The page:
Making a case for lowering of interest rates, Minister of State for Finance Jayant Sinha has said RBI should take into account various factors, including low inflation...
Making a case for lowering of interest rates, Minister of State for Finance Jayant Sinha has said RBI should take into account various factors, including low inflation, while deciding on monetary policy stance.
He also stressed on the need to make the Indian exports more competitive by bringing down the cost of capital as also the cost of manufacturing.
Stating that the country’s economic “growth is not at its potential”, Sinha said RBI will certainly look into the factors like negative wholesale inflation and low GDP deflator while “establishing its monetary policy”.
Reserve Bank is scheduled to announce its next bi-monthly monetary policy review for the current fiscal on September 29, amid rate cut calls from the industry to boost growth rate, which fell to 7 per cent in the first quarter of 2015-16.
“If you look at wholesale price index (WPI) inflation and GDP deflator, they are near zero or negative… CPI continues to be in the 5-6 per cent range.”
So, how one takes into account all these data to decide what the inflationary expectations are and how to best anchor inflationary expectations, that is the job of RBI,” Sinha told PTI in an interview.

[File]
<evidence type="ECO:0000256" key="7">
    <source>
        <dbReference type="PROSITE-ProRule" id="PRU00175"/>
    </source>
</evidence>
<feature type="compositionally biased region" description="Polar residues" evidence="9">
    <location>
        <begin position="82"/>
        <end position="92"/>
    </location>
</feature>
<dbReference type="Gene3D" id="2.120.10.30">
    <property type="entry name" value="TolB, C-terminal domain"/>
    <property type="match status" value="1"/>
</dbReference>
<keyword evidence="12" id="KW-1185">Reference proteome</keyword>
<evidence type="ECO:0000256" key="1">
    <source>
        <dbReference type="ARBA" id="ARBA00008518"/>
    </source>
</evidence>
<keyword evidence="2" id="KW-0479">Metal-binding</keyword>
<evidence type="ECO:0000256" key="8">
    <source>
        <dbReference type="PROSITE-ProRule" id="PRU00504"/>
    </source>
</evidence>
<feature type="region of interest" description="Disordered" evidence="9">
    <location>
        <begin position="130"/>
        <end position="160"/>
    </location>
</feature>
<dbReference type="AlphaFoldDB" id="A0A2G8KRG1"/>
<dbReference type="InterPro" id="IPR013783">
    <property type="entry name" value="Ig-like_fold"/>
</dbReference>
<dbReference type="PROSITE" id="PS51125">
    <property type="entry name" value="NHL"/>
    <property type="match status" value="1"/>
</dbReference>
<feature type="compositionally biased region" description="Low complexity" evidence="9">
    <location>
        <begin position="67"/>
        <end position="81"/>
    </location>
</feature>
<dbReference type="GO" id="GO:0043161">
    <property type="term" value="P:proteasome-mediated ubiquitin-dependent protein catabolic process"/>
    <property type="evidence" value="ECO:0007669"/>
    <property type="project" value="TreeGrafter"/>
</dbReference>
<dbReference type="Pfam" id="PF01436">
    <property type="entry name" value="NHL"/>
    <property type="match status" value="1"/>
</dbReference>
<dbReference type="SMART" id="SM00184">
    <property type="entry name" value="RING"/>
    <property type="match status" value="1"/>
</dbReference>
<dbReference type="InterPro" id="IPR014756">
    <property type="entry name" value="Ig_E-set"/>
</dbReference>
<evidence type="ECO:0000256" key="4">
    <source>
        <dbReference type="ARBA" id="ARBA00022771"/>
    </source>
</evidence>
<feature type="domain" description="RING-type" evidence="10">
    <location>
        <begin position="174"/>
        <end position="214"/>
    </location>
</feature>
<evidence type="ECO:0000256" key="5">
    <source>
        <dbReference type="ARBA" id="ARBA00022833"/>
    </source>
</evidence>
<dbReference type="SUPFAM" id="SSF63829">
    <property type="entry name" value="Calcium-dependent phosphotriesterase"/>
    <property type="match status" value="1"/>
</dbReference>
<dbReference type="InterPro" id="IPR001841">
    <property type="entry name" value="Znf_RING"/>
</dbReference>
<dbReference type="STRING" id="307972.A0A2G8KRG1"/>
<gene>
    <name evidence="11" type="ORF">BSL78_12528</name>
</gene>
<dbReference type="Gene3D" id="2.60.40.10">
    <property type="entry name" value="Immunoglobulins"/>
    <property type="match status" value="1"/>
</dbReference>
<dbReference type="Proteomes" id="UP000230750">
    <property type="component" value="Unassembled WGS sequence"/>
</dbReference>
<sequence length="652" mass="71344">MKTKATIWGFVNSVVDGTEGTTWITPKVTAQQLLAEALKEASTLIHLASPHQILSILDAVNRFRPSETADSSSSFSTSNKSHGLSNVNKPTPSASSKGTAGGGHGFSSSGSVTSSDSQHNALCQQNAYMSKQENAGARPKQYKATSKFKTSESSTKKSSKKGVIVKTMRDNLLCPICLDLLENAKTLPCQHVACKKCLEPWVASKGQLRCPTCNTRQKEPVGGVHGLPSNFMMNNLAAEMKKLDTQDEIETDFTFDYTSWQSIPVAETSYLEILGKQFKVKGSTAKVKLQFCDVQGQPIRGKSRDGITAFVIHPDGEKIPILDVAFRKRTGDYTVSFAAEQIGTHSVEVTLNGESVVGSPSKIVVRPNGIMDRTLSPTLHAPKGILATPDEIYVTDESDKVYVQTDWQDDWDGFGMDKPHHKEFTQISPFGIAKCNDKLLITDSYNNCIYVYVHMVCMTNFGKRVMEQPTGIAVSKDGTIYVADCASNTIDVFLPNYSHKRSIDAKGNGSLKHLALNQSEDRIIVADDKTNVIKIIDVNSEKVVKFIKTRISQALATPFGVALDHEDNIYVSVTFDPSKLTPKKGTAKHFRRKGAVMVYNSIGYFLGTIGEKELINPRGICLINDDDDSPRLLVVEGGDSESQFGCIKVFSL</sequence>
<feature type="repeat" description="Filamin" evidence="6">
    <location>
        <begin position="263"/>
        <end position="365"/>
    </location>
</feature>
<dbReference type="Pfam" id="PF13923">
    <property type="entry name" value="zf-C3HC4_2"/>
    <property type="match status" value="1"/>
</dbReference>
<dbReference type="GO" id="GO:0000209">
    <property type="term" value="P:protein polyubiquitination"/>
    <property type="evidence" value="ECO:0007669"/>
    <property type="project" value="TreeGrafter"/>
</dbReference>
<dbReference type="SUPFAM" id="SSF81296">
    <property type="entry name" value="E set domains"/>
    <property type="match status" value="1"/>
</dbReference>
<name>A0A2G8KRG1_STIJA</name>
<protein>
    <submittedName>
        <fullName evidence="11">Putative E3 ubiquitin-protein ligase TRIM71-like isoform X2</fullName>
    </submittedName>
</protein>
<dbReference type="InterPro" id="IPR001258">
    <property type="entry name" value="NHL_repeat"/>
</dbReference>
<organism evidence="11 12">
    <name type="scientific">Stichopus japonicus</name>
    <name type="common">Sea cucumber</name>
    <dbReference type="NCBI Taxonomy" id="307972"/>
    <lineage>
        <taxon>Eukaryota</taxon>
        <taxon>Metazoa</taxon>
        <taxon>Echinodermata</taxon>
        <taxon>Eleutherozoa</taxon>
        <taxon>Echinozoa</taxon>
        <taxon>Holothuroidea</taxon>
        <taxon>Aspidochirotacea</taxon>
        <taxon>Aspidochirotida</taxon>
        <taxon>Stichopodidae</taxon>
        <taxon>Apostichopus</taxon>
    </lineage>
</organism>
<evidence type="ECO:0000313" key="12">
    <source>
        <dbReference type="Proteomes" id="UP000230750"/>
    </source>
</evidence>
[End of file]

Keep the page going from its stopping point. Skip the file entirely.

He said RBI is confronted with some conflicting data as WPI is in negative territory, the GDP deflator is at zero, but CPI (retail inflation) looks to be rising from 3.78 per cent in July and get back to 5-6 per cent.
“So, in light of all of that and the fact that you have volatility in global markets, you have growth not at its potential.
Those are all the factors which have to be taken into account when RBI establishes its monetary policy,” he said.
WPI inflation was in negative for the ninth consecutive month and stood at (-)4.05 per cent in July.
Referring to declining exports, Sinha said there is a need to make Indian exports more competitive by bringing down the cost of capital and cost of manufacturing.
“It is very important for Indian exports to be competitive and there are many factors that come into play around competitiveness. One is where the currency is, the other is the cost of production at home for which the interest and the cost of capital is an important component.
“Obviously we have other costs that impair our competitiveness. Our infrastructure cost is very high. Unfortunately, many manufactured goods tend to be high-cost, which impairs our competitiveness,” Sinha said.
When asked if the RBI is behind the curve in reducing the rates, he said: “Monetary policy is the prerogative of the RBI”.
Hit by global slowdown, India’s exports contracted for the eighth straight in July with a decline of 10.3 per cent to USD 23.13 billion.
The minister, however, said there is some comfort from the fact the several global companies, including Foxconn, GE and Amazon, have shown interest in investing in India.